These strategic alignment processes were done without much consideration of factors that lay outside of the organization. This changed in the 1990s, mainly due to the work of management gurus C.K. Prahalad and Gary Hamel. They redefined strategy as the so-called ‘core competences’ or ‘core capabilities’ organizations needed to deliver value to customers.
This was based on the theory that a specific set of skills and resources, difficult to imitate by competitors, would enable an organization to access a variety of markets, and distinguish themselves in these marketplaces. Strategic capability theory argued that to succeed in the global marketplace it was more important to build core capabilities rather than to vertically align the organization using classic strategy frameworks.
Thus, strategy work, still mostly done by a few at the top of the pyramid, evolved into something that aimed to align the entire organization around a few key capabilities.
The Evolution Of (Progressive) Organizational Strategy
Strategy in progressive organizations
Progressive firms do not believe strategic planning, strategic alignment, nor strategic capabilities are the right tools for the environments they operate in.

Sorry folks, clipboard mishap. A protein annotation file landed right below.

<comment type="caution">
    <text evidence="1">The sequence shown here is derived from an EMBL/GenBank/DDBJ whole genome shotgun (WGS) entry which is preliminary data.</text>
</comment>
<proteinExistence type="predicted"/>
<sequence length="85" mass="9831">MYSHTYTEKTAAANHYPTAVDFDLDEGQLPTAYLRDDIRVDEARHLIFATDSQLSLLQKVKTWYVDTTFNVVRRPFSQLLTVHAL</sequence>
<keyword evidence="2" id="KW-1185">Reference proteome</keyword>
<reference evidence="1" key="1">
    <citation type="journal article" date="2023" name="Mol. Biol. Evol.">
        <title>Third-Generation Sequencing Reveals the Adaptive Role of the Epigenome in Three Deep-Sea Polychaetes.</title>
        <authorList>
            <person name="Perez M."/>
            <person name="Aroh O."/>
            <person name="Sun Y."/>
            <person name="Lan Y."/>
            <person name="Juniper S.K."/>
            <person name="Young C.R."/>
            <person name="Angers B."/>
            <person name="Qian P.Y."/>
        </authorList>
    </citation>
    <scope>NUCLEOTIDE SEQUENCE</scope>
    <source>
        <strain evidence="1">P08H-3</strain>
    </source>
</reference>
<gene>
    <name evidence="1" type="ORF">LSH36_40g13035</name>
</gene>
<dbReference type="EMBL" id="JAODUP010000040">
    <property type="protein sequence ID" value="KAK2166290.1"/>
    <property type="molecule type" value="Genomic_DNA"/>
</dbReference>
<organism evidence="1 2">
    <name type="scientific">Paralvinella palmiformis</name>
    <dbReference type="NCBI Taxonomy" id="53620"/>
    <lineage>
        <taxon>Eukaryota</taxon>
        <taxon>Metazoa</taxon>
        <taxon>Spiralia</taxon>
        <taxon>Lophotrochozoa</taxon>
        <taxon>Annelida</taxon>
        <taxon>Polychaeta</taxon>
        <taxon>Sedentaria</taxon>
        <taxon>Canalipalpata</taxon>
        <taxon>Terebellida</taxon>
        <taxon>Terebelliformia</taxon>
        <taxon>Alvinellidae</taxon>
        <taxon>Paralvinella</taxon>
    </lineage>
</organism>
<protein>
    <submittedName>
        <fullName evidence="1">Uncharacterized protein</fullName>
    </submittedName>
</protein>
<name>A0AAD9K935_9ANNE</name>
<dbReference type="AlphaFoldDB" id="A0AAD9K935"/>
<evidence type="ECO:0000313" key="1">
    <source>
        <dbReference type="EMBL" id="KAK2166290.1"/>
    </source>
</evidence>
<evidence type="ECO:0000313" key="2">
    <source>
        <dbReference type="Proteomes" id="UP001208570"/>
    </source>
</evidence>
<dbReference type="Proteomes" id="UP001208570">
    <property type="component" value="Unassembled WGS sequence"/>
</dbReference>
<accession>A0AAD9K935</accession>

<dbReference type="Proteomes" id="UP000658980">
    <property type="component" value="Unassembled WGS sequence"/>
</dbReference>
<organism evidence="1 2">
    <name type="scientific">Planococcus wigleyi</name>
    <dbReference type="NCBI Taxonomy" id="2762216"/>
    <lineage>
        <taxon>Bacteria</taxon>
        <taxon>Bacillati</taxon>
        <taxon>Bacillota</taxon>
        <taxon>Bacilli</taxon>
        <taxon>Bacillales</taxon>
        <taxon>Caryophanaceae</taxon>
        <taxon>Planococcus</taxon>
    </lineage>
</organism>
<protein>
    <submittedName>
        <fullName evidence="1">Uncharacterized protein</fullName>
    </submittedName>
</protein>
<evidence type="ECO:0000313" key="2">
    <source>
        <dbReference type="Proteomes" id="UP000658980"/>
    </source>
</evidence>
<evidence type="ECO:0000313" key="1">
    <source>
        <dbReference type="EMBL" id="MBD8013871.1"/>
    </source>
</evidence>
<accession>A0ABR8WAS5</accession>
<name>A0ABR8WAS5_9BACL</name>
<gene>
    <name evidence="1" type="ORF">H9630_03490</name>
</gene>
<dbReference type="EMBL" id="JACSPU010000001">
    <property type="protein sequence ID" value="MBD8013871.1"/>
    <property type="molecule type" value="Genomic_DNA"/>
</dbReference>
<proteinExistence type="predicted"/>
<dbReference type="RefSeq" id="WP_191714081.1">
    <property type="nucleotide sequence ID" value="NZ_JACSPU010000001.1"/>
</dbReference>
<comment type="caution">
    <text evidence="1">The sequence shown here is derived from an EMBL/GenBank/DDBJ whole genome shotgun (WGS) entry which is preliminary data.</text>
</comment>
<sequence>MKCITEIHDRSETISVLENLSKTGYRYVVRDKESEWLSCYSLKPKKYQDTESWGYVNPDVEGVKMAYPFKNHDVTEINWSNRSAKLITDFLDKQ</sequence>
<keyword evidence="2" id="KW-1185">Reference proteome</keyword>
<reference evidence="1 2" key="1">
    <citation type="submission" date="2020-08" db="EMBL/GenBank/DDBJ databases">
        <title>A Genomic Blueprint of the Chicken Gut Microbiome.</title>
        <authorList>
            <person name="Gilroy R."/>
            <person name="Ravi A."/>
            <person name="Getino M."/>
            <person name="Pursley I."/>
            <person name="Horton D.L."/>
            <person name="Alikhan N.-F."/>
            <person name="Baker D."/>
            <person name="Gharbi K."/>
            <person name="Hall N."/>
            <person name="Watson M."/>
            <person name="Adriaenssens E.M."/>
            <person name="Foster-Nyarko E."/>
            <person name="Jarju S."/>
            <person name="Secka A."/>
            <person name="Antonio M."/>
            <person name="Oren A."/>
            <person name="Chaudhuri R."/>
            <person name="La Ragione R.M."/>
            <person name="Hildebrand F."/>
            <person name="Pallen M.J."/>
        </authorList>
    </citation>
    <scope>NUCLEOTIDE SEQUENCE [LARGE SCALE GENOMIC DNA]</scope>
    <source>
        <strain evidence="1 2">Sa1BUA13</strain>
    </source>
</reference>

They believe all members of an organization need to be able to embrace change as soon as it arrives. This is based on the belief that autonomous front-line members are best-placed to anticipate customer needs, and should have access to digital platforms to share, develop and execute best strategies with each other.
That is why progressive organizations do not base long-term strategy on trying to predict the future, or other fortune-telling exercises. They do not preset strategy in clearly laid-out annual plans. Instead, to build their desired strategy agility, they establish long-term, guiding purpose and principles for their entire organization, and let strategy emerge organically from it.
As such, strategy and execution become one, and occur simultaneously in rapid iterations.
What do you think? Are there some key developments in the evolution of strategy missing? Is there something crucial I completely missed?
Please drop your suggestions and feedback in the comments below.